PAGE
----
Despite groans from primarily Democrat lawmakers about the need for vaccine mandates for travelers on US domestic flights, Transportation Secretary Pete Buttigieg said during an interview over the weekend that the prospects for a mandate are looking increasingly slim.
Speaking Sunday on NBC's "Meet The Press", Biden Transportation Secretary Pete Buttigieg said requirements other than a vaccine mandate for travelers - including requiring masks on flights - are "highly effective" (despite evidence showing masks do little to protect flyers and that airlines actually see them as one more "perk" they can use to encourage some passengers to pay more) at preventing the spread of COVID.
Host Chuck Todd pushed Buttigieg on the issue, questioning whether the former small city mayor an McKinsey Consultant was nervous about putting a policy in place that was politically divisive.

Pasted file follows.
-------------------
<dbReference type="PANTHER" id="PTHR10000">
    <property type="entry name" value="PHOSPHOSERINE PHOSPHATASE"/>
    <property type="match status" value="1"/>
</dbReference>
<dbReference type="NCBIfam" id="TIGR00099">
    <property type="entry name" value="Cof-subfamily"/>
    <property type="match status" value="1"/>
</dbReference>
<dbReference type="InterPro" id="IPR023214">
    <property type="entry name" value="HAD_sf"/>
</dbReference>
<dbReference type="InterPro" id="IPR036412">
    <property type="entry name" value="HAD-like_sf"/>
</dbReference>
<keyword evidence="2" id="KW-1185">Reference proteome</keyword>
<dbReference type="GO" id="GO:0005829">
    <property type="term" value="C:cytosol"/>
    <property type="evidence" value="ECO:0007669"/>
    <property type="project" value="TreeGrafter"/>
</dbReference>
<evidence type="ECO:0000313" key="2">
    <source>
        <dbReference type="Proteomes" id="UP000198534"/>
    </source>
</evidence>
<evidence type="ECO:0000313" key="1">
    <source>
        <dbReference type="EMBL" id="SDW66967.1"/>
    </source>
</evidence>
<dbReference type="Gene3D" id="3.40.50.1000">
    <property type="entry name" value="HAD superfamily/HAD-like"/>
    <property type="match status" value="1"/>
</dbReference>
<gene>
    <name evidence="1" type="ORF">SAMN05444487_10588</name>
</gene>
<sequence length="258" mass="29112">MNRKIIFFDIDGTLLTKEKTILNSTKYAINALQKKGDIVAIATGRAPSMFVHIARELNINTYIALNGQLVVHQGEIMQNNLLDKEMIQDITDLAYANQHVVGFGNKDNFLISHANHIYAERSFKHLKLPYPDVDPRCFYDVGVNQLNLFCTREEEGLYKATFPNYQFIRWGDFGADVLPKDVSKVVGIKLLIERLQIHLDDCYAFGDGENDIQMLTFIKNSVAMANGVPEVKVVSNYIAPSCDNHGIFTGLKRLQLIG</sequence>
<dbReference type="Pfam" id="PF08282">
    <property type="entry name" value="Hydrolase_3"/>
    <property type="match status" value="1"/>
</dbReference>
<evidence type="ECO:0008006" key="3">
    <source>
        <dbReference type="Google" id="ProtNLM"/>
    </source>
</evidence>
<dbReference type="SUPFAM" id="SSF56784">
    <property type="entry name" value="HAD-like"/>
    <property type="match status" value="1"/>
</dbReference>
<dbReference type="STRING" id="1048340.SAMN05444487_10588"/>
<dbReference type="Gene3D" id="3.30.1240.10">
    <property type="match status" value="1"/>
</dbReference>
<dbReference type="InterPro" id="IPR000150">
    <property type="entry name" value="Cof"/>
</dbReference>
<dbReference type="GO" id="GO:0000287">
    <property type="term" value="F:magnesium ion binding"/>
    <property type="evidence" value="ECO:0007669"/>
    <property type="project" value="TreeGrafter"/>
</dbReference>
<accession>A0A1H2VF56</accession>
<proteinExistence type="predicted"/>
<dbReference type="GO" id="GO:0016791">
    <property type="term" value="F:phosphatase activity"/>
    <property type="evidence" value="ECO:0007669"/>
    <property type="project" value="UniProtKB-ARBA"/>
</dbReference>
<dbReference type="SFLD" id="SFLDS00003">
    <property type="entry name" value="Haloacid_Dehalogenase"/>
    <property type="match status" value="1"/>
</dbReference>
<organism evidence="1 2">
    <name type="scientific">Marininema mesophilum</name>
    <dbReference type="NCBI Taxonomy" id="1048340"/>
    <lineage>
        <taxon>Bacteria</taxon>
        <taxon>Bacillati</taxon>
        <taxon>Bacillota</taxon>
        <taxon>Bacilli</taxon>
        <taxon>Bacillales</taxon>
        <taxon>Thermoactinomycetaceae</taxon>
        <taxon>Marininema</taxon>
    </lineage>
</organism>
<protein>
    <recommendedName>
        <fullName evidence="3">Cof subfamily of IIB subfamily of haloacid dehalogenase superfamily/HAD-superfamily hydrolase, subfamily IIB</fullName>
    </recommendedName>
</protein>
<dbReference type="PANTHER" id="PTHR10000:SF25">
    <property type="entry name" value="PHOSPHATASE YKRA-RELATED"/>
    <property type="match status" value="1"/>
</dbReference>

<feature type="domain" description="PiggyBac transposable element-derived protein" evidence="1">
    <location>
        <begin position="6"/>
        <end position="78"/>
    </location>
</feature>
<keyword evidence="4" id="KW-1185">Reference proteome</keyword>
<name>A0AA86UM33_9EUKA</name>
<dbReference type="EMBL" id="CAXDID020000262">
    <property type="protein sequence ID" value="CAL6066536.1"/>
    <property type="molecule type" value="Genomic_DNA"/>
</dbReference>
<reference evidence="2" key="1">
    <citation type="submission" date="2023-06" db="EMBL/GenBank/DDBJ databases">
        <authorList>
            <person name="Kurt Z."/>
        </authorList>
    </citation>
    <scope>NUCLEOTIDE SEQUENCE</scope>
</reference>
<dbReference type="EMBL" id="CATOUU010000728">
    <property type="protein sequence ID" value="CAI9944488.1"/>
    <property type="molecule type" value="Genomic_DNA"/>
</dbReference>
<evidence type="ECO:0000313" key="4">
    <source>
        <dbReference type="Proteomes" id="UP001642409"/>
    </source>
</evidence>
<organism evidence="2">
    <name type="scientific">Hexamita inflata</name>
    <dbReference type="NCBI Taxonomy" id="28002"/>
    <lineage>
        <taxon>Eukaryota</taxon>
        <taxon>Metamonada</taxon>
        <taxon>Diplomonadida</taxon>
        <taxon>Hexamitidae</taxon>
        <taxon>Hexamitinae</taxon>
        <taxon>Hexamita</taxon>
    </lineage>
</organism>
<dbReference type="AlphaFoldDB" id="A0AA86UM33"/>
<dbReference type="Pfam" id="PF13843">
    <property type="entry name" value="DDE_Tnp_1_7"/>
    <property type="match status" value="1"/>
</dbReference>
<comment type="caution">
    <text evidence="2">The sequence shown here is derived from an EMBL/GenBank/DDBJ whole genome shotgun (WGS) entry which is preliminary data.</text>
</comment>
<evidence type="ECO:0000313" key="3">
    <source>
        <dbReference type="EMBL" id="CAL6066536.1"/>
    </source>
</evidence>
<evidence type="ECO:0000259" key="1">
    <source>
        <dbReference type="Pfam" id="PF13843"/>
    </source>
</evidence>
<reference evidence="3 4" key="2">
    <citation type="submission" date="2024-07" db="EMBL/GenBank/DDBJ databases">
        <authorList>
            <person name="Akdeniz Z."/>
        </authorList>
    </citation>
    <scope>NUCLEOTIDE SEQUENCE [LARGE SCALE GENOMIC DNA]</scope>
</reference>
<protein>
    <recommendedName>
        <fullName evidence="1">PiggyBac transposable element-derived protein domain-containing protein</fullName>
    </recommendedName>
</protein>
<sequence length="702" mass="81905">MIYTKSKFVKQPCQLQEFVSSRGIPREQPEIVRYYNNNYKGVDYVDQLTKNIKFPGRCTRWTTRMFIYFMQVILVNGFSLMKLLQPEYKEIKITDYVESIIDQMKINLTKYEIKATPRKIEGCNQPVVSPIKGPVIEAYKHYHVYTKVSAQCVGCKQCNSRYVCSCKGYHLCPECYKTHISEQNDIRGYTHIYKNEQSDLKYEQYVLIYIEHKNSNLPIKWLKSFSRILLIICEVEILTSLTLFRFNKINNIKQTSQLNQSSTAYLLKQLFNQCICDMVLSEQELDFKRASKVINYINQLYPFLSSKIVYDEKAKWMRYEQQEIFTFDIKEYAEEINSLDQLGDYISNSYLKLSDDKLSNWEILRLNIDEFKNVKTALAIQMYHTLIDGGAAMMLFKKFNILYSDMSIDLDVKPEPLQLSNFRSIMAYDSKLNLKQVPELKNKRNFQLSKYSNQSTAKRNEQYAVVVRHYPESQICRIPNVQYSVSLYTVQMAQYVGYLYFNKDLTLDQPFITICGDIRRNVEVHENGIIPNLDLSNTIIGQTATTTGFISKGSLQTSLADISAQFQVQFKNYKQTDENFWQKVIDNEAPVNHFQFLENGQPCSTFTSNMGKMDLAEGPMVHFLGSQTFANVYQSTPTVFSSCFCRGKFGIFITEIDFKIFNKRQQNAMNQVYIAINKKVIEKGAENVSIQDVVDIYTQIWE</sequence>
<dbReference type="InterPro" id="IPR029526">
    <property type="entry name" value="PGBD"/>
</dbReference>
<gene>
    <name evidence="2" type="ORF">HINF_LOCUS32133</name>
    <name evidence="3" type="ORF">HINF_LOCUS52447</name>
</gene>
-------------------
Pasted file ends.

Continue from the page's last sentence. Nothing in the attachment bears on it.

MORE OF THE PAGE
The back-and-forth coincided with the beginning of the busy Thanksgiving holiday travel season in which TSA expects to screen about 20MM people. At the same time, new daily reported COVID cases in the US have risen 12% over the past week.
Recently, Dr. Anthony Fauci said he doesn't expect vaccine mandates for domestic air travel any time soon, side stepping the political question. Buttigieg said current practices are already working.
"Between the masking and the other mitigations, we’re very confident in the safety of air travel and travel generally in this country," he said.
After being closed to travel from much of the world since March 2020, the US reopened to foreign travelers earlier this month - so long as they are vaccinated and test negative.
Despite this, lawmakers continued to push for more restrictions on domestic air travel in a letter to President Joe Biden earlier this month. Signatories include Sen Dianne Feinstein from California...